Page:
See also When to go to mainland Tanzania
Mid Jan – end Feb: dry, very hot and fairly quiet
March: cooler, occasional rain, quiet - considered best for diving
April – May: very wet, cool, many hotels are closed
June: progressively drier, hotels start opening
July – Oct: dry, warm, lovely - but busy, especially in August
Nov – mid Dec: unpredictable, with rain progressively likely
Mid Dec – mid Jan: usually dry, warm, very busy
Bear in mind that ‘cool’ and ‘dry’ are relative terms – it rarely drops below 25 Celsius and 50% humidity!
If you have a free choice of when to travel, our advice is to go in late June-July, in September-October, or, if you don’t mind the extra heat, in January-February.
Note: flight, boat, train and bus timetables change constantly, and airlines come and go, so please do not rely solely on this information for your travel planning. Check with relevant companies, or a flight search engine like Skyscanner, first.
See also Getting to mainland Tanzania
There are very few direct flights into Zanzibar – just a few charter carriers from Italy and the UK – which tend not to sell seat-only. So you’ll probably fly via Kenya or mainland Tanzania, which is no bad thing, especially if you’re intending to do a safari there as well.
From the UK:
KLM and Kenya Airways, who code-share with each other, fly from Heathrow via Amsterdam and Nairobi (Kenya) or Dar to Zanzibar (10-15 hours’ journey time, including stopover).
British Airways flies to Dar-es-Salaam in Tanzania (going out on an overnight flight Thursday, Saturday and Monday and returning on a day time flight Friday, Sunday and Tuesday), with connecting flights on Air Tanzania to Zanzibar (11-15 hours’ journey time). Or you can catch a ferry, hydrofoil or light aircraft from Dar to Zanzibar.
Ethiopian Airlines fly from London via Addis Ababa and Dar to Zanzibar but slow connections mean a minimum 18-hour journey.
From the rest of Europe:
KLM fly from Amsterdam to Dar and Nairobi and, using Kenya Airways, on to Zanzibar.
Emirates flies from various European cities via Dubai to Dar, where you can book separate connecting flights to Zanzibar.
From the USA:
There are no direct flights, so you are best off flying via London or Amsterdam.
See also Getting around mainland Tanzania
There are 3 carriers flying between Zanzibar and Pemba, Dar-es-Salaam, Mafia, Arusha, Selous, Tanga, Ruaha and other Tanzanian game parks. The short but exhilarating flight in a tiny, twin-engined Cessna is part of the holiday fun.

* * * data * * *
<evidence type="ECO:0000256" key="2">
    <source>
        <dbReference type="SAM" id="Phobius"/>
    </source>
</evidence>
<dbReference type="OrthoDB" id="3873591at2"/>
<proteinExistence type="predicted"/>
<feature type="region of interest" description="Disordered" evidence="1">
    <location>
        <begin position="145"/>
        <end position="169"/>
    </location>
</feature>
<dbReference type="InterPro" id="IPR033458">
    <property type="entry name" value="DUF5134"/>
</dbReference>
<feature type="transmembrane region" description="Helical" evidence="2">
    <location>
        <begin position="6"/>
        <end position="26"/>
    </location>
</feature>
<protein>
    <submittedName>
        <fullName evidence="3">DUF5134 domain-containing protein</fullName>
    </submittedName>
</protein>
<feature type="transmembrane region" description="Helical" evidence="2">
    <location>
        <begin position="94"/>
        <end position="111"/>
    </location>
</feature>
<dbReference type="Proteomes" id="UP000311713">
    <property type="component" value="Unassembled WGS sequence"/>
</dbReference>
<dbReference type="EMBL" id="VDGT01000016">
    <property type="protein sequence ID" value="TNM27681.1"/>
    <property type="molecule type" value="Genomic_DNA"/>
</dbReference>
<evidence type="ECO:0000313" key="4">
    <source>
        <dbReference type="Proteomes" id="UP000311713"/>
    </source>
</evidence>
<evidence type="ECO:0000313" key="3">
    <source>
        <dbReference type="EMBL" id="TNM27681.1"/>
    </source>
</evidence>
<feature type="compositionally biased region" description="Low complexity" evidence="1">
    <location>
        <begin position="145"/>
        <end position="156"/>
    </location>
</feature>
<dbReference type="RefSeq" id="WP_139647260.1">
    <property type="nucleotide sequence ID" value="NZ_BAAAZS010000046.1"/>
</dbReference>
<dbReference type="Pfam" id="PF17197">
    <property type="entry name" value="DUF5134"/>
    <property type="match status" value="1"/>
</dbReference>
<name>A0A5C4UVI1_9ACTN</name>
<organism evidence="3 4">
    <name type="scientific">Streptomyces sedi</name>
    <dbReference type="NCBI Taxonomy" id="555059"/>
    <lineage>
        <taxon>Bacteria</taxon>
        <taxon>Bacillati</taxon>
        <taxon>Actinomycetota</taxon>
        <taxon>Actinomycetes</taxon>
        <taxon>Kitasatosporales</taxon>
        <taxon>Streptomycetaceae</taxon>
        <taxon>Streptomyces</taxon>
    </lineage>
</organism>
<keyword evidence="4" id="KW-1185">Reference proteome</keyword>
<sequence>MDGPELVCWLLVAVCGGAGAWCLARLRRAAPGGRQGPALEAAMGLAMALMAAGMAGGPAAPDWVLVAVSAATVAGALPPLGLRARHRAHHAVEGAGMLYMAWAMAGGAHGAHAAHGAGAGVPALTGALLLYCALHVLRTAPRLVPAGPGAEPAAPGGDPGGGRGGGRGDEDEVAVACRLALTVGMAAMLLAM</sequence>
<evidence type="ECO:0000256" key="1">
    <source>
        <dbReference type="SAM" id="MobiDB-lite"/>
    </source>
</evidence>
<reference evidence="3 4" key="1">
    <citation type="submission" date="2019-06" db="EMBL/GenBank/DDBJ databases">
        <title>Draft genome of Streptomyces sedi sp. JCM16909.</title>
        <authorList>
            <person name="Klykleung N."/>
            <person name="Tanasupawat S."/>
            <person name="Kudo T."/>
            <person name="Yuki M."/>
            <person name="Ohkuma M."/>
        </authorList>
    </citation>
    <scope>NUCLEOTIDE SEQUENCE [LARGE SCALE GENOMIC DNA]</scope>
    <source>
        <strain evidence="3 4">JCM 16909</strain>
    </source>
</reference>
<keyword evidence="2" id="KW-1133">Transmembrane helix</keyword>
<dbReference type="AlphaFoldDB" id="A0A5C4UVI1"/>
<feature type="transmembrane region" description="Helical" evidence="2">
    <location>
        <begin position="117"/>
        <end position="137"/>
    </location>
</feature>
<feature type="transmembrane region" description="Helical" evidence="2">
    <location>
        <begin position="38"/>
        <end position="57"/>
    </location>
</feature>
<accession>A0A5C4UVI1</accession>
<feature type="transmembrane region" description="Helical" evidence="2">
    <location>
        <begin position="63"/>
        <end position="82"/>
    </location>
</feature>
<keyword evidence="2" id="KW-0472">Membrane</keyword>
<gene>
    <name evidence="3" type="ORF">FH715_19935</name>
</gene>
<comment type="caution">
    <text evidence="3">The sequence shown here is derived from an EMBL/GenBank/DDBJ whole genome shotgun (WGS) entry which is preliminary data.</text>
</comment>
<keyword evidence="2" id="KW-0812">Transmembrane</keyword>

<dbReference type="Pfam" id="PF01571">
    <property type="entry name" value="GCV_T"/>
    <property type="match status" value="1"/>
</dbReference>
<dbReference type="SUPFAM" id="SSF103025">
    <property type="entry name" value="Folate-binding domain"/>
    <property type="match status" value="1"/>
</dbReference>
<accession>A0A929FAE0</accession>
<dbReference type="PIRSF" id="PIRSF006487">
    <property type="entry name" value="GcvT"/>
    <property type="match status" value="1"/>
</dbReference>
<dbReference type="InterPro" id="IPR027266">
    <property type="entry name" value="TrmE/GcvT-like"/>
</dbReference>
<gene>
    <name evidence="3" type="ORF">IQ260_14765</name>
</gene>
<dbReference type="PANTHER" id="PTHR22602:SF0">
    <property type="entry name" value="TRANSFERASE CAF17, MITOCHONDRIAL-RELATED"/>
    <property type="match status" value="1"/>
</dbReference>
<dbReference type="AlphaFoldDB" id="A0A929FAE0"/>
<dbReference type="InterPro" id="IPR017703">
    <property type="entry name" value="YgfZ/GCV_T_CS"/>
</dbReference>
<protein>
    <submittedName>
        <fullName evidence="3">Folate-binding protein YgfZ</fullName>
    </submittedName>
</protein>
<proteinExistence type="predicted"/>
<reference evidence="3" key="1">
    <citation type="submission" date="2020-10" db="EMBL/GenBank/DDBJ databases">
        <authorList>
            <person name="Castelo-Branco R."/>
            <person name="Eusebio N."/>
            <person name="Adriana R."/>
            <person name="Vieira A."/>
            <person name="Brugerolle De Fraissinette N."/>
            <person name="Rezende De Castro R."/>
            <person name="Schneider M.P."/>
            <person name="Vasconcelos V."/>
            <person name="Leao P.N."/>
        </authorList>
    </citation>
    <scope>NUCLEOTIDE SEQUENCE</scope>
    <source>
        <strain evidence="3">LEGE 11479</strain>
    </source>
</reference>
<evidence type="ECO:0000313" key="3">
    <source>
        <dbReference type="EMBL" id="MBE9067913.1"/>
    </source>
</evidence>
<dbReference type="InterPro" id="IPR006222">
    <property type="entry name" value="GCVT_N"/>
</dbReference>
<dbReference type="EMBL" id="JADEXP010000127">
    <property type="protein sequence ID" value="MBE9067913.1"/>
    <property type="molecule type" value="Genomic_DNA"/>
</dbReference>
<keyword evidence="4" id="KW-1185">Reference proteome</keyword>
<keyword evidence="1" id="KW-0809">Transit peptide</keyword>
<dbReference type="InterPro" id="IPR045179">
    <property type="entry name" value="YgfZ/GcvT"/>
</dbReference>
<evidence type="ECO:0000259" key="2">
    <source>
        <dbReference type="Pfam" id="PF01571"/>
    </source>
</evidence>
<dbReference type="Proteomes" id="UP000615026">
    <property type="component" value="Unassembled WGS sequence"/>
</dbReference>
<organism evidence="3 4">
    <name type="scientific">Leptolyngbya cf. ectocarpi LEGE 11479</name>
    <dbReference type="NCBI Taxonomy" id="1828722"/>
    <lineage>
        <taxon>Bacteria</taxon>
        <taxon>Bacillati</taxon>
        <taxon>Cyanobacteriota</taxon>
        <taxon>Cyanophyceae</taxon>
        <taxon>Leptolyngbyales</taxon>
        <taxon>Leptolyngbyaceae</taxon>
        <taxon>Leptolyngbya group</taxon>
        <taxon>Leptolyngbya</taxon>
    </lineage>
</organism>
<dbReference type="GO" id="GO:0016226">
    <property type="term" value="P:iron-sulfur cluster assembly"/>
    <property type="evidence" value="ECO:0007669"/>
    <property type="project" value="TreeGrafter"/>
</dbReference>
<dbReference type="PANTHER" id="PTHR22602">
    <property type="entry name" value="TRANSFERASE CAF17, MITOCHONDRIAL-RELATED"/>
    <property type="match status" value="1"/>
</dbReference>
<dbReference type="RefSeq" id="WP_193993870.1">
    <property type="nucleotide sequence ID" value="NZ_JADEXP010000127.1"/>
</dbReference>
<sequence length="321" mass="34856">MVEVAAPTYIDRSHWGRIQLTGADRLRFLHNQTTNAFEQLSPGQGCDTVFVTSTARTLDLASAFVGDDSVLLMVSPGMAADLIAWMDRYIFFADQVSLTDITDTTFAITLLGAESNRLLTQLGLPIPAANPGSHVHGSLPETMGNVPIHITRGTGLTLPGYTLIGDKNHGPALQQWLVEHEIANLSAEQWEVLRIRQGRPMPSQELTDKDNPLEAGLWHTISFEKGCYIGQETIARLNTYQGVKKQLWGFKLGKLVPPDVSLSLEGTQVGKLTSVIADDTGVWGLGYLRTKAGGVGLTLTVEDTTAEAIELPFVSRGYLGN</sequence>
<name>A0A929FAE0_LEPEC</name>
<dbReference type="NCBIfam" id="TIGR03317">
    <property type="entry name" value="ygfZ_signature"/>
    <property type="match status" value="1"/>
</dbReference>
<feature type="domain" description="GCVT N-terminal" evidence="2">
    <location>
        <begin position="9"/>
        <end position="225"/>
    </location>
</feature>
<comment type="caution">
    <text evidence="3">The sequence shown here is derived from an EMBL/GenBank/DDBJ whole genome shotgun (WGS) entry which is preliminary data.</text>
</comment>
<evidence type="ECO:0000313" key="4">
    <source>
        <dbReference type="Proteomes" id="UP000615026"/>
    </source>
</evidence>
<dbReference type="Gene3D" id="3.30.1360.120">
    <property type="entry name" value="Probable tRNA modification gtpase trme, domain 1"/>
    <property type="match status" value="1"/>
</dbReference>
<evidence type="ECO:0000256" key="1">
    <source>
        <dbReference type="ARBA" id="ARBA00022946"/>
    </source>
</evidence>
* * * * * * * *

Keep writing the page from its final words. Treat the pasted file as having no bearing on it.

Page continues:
We flew with Coastal Air, who were reliable and friendly. They fly daily from Zanzibar to Pemba, Dar, Ruaha, Selous, Tanga (via Pemba) and Mafia (via Dar).
Precision Air fly from Zanzibar to mainland Tanzania, including Dar, Kilimanjaro and Mwanza.
Zan Air fly from Zanzibar to Dar, Pemba, Selous, Arusha and Saadani (mainland coast).
There are 8-10 crossings daily between Stone Town (Zanzibar) and Dar, taking 1.5 - 2 hours depending on the vessel. No need to pre-book, just turn up at the city docks – and watch out for pickpockets and papaasi (self-appointed guides and hasslers).
There is a slow ferry from Stone Town (Zanzibar) to Mkoani (Pemba) departing four times per week and taking about 3 hours.
Hotels situated on private islands or road-free coastline, such as Chapwani, Chumbe and Fundu Lagoon all have their own private speedboat or dhow to collect you from the road-head or your previous hotel. Bear in mind that you may need to get your feet and legs wet, and low tides may mean walking a short way over the tidal flats.
Most visitors use taxis to get around the island. On Unguja (Zanzibar island) there are lots of vehicles in Stone Town and the more popular resorts - mostly Japanese minibuses seating up to 7.
All our hotels can arrange transfers, or you can make independent arrangements - this may work out cheaper, especially if there are several journeys involved. You can also brave a dala dala (crowded bus or lorry) which follow set routes and cost a fraction of the price of a taxi.
Hire cars are less popular, because of the bumpy roads, bad signposting and short distances involved, but work out well if you are a group of four or want complete independence. See our car rental recommendations and ask for a 4x4.
Bicycles are the most common form of transport for the Zanzibari, and the sight of someone cycling along a white beach, often carrying palm-leaves or a crate of sodas on the back, is an enduring and endearing image of Zanzibar. You can rent a bike from most hotels for around USD$5 for half a day, depending on its state of repair. Do watch out for sunburn and sunstroke.